Structure/Method/Design: Funded by the Fogarty Center of the
National Institutes of Health, CCREOH partners are characterizing key
environmental and occupational health (EOH) risks associated withgold
miningerelated mercury contamination, pesticide use in agriculture
including pesticide-induced suicide, and indigenous nutriceutical
contamination to inform a gap and opportunities assessment of relevant
environmental policies in Suriname and the Caribbean region; creating
a sustainable public health and EOH network to serve as the trans-
disciplinary research and training hub; developing a trans-disciplinary
research roadmap to guide the consortiums environmental and
occupational health research leveraging all consortium partner assets;
and putting in place a capacity-building portfolio including a regional
EOH training program to successfully implement the priority areas ar-
ticulated in the CCREOH research roadmap. The research roadmap
deployed by the CCREOH team represents the continuum from basic,
mechanistic approaches to community-based participatory environ-
mental health designs.
Results (Scientific Abstract)/Collaborative Partners (Program-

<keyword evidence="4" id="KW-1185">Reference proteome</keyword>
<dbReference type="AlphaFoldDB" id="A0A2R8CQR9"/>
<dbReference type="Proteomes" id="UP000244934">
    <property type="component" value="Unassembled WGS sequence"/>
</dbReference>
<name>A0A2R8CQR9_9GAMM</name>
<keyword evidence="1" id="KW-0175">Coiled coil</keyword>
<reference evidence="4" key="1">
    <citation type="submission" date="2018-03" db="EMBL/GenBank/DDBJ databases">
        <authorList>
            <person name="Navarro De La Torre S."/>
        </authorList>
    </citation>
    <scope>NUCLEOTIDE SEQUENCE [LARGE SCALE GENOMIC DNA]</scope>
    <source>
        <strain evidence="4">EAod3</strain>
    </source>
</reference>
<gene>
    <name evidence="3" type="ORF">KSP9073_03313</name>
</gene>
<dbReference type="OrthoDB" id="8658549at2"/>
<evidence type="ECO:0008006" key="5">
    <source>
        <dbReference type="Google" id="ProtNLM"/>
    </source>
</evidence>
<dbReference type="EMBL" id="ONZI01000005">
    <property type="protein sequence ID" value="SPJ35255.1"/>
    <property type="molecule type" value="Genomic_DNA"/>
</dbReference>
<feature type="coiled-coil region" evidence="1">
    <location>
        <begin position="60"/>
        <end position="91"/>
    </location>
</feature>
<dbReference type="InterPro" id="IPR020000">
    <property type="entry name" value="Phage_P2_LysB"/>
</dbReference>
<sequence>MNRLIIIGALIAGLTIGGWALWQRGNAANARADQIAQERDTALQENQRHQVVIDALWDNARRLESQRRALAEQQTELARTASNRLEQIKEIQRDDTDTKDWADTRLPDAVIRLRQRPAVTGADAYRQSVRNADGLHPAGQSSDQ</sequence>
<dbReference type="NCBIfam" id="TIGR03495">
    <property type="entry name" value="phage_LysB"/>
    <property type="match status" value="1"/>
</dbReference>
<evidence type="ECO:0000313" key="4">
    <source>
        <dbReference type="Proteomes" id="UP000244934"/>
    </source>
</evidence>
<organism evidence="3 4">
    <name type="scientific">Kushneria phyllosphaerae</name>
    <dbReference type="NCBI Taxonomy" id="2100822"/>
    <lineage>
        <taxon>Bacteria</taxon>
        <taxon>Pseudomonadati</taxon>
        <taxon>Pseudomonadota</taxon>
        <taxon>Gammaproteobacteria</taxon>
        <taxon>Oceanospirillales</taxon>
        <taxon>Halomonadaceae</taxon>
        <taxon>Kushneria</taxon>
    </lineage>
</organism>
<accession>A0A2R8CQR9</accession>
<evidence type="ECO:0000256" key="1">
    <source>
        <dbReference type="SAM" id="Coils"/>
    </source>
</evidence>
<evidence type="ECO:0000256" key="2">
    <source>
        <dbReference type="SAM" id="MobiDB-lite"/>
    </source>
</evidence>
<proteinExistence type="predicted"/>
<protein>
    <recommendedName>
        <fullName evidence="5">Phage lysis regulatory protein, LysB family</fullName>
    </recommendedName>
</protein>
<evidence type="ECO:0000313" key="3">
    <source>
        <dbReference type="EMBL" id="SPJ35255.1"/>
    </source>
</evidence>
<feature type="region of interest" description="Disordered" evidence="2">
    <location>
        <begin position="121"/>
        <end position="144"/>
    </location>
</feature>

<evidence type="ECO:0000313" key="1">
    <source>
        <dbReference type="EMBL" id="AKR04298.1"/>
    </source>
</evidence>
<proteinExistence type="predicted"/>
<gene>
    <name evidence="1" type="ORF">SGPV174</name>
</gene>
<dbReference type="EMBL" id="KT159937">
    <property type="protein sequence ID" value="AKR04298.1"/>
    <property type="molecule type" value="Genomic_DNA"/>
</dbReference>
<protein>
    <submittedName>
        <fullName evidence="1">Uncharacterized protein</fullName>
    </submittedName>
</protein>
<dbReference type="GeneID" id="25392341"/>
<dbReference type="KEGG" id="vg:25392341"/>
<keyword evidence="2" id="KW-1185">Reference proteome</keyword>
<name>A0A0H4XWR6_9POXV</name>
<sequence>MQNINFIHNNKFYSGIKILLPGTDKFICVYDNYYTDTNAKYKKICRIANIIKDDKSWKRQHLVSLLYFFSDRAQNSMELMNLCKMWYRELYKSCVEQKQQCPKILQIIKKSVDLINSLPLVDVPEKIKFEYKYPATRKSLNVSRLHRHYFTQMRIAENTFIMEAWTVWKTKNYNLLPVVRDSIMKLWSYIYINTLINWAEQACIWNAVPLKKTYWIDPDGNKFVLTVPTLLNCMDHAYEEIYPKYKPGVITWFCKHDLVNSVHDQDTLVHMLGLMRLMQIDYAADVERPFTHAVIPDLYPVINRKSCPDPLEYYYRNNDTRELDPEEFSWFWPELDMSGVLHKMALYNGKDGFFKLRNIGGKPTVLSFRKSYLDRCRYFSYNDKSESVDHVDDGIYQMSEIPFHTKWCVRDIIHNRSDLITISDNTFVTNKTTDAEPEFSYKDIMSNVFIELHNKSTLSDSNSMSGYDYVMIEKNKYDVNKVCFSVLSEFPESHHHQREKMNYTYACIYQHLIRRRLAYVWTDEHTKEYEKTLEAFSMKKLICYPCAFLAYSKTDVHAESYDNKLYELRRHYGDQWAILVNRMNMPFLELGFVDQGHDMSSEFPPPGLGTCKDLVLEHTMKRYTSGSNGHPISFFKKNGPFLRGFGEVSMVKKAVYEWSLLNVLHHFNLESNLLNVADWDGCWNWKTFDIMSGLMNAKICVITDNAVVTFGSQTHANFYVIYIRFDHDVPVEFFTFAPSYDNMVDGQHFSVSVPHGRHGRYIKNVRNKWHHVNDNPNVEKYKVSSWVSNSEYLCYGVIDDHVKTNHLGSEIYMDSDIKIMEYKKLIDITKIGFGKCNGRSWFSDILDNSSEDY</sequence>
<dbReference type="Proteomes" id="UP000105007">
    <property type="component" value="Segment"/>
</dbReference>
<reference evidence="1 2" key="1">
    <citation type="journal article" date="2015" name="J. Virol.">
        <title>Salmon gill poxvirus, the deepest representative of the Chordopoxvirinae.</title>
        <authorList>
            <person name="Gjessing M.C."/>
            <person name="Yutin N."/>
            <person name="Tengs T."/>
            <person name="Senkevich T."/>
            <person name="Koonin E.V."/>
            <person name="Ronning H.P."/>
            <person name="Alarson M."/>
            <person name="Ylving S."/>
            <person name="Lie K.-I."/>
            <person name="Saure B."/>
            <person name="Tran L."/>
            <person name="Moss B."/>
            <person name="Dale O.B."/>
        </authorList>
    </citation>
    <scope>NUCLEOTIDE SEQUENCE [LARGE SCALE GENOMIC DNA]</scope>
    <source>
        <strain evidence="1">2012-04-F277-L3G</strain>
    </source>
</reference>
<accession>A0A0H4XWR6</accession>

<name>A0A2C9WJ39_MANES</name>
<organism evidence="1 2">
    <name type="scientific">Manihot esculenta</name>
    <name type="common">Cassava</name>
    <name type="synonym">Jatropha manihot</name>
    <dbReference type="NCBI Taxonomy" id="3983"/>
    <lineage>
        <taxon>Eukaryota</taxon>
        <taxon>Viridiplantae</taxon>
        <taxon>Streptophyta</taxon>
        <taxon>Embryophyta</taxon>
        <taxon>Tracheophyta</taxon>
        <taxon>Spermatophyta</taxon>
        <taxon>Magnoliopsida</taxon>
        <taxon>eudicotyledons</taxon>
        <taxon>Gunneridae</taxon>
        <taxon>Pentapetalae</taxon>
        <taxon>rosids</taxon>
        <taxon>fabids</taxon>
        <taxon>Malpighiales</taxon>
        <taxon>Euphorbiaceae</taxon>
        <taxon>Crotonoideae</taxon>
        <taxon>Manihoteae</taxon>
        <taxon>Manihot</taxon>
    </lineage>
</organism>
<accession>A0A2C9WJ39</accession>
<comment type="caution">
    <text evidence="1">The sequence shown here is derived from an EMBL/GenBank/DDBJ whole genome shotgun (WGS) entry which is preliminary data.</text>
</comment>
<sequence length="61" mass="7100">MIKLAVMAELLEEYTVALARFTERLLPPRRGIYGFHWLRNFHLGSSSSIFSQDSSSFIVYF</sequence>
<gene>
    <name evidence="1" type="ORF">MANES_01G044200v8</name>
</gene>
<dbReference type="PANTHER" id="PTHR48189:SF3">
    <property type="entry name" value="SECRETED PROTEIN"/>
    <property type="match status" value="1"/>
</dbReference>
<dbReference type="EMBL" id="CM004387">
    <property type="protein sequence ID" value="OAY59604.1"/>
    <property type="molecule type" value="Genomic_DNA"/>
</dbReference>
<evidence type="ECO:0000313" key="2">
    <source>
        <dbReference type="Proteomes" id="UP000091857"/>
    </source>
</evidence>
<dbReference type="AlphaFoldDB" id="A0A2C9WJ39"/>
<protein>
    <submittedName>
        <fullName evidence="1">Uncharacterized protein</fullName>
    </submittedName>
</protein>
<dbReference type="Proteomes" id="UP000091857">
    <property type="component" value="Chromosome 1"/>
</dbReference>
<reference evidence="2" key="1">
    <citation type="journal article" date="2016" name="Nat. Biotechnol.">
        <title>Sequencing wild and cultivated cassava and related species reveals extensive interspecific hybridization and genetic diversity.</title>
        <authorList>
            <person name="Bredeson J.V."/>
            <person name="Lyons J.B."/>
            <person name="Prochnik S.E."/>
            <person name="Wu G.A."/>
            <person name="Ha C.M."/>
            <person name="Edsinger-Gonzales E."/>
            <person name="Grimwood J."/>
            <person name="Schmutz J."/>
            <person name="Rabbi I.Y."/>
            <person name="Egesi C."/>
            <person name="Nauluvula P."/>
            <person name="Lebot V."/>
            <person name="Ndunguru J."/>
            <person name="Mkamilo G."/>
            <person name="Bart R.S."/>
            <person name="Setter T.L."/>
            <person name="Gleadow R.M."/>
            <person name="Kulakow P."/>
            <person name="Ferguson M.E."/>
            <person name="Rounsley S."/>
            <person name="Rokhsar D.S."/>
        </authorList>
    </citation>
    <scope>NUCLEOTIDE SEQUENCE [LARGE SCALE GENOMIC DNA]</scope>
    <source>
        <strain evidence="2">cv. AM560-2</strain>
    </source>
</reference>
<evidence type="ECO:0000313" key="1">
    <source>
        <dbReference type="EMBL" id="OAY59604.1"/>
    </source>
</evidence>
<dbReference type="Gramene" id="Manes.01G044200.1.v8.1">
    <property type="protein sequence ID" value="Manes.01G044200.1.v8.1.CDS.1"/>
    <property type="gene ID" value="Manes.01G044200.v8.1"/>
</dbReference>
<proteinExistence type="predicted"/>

matic Abstract): The CCREOH builds on the existing partnerships
in place between the University of Suriname, Faculty of Medical
Sciences, Tulane University, School of Public Health and Tropical
Medicine, and the Caribbean Public Health Agency.
Summary/Conclusion: The CCREOH has conducted and
advanced a series of assessments to document baseline capacity levels
and community needs focused on health outcome data, laboratory
capacity, training programs, and environmental health policy.
Currently, research is focused on the impact on the environment and
human health of gold mining-related mercury contamination in Su-
riname through the examination of four Maroon and indigenous
communities; analyzing pesticide residues in frequently consumed
vegetables and fruits, as well as the role pesticides play as an effector
in suicide attempts and successful suicides; exploring the anti-
proliferative effects of indicator medicinal plants; and evaluating the
data derived from a preliminary environmental and occupational
health assessment in Trinidad and Tobago.
Bind wounds, not make blood run”—Evaluation of
Surinamese plant-derived nutraceuticals for their
potential effects on angiogenesis
D.R.A. Mans
, J.R. Toelsie
, I. Magali
, R.C. Soekhoe
, J.A. Hasrat
R. Bipat
Anton de Kom University of Suriname, Faculty of Medical
Sciences, Pharmacology, Paramaribo/SR,
Anton de Kom University of
Suriname, Faculty of Medical Sciences, Physiology, Paramaribo/SR
Background: Aberrant angiogenesis is involved in a multitude of
distinct diseases including cancer, rheumatoid arthritis, chronic
wounds, and certain cardiovascular, ocular, and skin diseases. This
has led to the development of a wide array of therapeutically effica-
cious anti- and pro-angiogenic substances, and the identification of a
number of (plant-derived) substances that allegedly prevent angio-
genesis-dependent diseases. Based on the latter consideration, the
Departments of Pharmacology and Physiology of the Faculty of